Australian Prime Minister Scott Morrison, who is in France to take part in the G7 leaders' forum, said the government intended to prevent extremists from exploiting digital platforms to post extremely violent content.
"We are doing everything we can to deny terrorists the opportunity to glorify their crimes," he said in a statement.
Australia and New Zealand have increased scrutiny of websites and social media companies in the wake of the Christchurch massacre in March, when 51 worshippers were killed in attacks on two New Zealand mosques.
The attack was livestreamed by alleged gunman Brenton Tarrant over Facebook.
The government said it would establish a framework to block domains hosting such material. Australia's eSafety Commissioner would determine on a case-by-case basis what should be censored, and was working with industry on arrangements to quickly block access during an attack.
A 24/7 Crisis Coordination Centre would be established to monitor the online world for extreme violence or terrorist material.
In addition to extremist violence, domains hosting any abhorrent violent material - defined as content showing murder, attempted murder, rape, torture, or kidnapping - that is recorded by anyone involved in the conduct also would be blocked, the government said.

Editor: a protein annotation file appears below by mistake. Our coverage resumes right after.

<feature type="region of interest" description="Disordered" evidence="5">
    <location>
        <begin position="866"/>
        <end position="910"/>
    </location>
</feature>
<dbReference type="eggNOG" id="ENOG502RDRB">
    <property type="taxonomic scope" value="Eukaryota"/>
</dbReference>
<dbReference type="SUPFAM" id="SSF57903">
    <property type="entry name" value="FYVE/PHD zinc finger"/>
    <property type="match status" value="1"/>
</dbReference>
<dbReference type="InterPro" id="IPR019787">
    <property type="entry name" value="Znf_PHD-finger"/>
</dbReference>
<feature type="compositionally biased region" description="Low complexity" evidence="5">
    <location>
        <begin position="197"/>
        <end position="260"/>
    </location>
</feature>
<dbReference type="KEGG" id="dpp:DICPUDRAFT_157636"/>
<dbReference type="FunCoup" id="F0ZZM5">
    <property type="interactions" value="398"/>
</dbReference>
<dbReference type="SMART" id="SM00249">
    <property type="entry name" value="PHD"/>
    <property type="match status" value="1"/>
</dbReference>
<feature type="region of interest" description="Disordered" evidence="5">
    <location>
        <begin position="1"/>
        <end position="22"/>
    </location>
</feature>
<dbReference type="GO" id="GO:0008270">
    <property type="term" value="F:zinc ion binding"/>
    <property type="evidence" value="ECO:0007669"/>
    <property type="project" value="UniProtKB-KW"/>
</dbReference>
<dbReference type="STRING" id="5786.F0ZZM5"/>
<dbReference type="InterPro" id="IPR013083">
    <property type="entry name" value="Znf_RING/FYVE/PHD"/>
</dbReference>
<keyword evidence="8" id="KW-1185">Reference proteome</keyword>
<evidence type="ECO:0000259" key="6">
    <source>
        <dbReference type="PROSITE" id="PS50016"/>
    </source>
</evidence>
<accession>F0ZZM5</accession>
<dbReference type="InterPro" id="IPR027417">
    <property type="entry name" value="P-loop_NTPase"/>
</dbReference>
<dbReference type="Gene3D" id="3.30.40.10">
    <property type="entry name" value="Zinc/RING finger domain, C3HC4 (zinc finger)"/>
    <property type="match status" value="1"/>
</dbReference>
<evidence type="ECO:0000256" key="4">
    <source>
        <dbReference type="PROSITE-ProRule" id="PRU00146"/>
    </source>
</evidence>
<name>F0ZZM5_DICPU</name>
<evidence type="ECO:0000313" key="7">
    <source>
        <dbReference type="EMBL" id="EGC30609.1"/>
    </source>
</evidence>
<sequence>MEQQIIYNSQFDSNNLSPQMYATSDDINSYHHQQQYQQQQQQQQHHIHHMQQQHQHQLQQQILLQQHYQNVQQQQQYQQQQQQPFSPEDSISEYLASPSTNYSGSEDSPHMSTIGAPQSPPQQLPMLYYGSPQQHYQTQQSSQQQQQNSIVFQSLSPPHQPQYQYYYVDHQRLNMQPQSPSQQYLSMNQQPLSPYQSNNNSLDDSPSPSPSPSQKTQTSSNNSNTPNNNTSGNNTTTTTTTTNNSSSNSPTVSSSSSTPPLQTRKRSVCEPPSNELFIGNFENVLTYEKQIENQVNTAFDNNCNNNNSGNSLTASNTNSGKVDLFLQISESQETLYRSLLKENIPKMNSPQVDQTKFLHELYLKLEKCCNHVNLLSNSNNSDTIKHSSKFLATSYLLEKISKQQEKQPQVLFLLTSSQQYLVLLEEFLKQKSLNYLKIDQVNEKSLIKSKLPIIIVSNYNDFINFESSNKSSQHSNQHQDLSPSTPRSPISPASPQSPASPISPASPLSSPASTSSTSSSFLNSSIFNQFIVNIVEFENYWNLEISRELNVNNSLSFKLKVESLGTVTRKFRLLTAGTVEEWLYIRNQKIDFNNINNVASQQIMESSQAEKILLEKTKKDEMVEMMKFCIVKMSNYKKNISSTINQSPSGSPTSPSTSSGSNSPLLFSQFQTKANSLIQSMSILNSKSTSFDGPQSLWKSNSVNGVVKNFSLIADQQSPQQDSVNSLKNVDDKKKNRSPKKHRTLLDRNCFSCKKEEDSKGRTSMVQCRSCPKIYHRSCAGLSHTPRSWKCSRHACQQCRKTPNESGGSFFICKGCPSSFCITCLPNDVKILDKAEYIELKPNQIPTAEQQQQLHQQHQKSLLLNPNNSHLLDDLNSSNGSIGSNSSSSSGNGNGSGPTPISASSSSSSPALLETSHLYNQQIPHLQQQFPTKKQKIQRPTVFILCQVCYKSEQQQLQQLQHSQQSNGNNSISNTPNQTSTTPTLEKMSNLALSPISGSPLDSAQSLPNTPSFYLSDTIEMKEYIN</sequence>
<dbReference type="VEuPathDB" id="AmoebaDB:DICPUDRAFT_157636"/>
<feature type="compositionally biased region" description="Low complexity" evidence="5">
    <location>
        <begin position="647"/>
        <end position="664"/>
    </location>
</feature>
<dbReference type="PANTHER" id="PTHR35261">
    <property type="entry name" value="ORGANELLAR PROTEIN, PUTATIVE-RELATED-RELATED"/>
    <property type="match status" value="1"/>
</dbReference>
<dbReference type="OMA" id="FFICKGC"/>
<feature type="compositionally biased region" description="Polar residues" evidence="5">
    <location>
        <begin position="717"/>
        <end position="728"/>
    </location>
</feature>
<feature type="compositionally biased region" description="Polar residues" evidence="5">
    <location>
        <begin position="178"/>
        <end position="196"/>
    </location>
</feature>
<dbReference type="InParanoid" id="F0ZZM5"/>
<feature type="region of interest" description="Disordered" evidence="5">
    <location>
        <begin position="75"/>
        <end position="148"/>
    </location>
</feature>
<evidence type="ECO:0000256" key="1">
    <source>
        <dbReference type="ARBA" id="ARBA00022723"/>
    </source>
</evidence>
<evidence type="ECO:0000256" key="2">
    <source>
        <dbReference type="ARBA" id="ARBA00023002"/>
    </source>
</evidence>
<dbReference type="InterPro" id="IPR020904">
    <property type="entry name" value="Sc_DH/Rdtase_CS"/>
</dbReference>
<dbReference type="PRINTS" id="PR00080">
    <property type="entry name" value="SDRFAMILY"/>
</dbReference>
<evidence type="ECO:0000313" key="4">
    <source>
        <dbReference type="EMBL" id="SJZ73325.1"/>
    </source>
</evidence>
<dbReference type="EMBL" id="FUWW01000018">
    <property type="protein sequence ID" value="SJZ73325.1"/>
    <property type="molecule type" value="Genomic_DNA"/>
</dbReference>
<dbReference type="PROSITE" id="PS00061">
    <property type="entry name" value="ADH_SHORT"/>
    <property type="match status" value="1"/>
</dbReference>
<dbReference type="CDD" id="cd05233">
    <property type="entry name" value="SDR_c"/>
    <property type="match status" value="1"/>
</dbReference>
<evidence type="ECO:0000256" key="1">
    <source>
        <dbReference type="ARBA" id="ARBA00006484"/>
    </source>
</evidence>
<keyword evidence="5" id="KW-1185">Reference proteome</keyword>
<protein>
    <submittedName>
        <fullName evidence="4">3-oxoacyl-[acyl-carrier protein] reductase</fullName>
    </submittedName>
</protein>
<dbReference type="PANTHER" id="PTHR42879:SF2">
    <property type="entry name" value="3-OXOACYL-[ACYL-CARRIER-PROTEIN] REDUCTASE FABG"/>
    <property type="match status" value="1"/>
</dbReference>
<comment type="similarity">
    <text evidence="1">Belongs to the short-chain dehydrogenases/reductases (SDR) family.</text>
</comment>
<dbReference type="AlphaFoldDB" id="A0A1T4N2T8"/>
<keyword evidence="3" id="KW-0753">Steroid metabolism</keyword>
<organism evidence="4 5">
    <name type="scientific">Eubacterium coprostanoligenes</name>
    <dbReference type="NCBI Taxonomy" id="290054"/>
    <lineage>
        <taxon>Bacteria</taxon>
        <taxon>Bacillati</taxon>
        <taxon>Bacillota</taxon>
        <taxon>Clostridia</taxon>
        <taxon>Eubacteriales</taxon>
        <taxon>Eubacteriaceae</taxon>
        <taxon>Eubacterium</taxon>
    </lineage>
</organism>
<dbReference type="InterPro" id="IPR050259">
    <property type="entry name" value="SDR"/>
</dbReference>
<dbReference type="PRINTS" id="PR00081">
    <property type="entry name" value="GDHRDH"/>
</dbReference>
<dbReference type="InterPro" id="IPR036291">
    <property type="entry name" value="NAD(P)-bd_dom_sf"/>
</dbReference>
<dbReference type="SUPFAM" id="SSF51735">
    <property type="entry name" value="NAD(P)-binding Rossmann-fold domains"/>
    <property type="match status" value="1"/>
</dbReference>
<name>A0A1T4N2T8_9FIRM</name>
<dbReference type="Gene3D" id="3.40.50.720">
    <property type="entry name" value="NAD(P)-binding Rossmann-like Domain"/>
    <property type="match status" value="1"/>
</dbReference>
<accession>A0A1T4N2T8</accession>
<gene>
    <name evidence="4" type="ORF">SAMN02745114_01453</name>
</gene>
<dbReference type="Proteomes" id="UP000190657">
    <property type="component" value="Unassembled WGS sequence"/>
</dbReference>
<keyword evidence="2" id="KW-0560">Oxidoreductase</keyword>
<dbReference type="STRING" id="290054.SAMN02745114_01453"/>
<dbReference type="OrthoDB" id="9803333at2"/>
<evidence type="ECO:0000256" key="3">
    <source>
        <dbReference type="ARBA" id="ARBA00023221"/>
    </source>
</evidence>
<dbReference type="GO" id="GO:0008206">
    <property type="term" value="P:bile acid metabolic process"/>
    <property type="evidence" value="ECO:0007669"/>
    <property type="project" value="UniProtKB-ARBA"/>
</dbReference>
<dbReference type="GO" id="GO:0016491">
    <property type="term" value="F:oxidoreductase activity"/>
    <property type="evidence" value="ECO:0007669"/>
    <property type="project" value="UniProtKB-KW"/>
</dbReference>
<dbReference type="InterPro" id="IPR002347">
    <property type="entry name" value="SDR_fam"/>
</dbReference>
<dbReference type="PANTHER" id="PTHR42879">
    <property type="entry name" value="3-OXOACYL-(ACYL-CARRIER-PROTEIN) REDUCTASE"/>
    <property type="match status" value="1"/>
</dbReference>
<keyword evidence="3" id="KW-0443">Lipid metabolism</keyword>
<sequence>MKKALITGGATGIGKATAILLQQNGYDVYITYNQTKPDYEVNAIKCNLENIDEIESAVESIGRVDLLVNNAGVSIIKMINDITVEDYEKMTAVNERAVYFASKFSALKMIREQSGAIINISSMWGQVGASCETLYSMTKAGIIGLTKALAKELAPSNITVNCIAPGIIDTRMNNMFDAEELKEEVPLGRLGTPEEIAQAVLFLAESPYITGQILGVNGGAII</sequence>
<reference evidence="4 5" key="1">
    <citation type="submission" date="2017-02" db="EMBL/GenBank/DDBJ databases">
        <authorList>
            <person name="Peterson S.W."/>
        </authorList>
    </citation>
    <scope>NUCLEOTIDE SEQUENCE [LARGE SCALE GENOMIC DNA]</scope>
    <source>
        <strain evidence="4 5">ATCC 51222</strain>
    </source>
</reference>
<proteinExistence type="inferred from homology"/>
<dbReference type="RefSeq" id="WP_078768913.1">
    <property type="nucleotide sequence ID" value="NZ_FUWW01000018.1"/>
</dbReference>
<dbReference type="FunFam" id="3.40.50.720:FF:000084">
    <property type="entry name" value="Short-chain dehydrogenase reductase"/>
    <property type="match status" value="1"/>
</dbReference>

The government did not elaborate on what legislative options would be used if digital platforms failed to improve safety.
Tech giants including Facebook, YouTube, Amazon, Microsoft and Twitter, along with Telstra, Vodafone, TPG and Optus are expected to provide details to the government by the end of next month on how they will carry out the recommendations.
The firms are all members of the Taskforce to Combat Terrorist and Extreme Violent Material Online, which had recommended a clear framework be established.
It was not immediately clear how the move would affect media reporting of terror attacks or civil unrest.
Sky News New Zealand was fined NZ$4,000 ($2,560) by New Zealand's Broadcasting Standards Authority earlier this month for showing a number of edited clips taken from the alleged Christchurch attacker's 17-minute livestream video during its news broadcast.
The regulator said in its judgment that, while the broadcast was newsworthy, the clips contained disturbing violent content which could cause distress, or glorify the alleged attacker and promote his messages.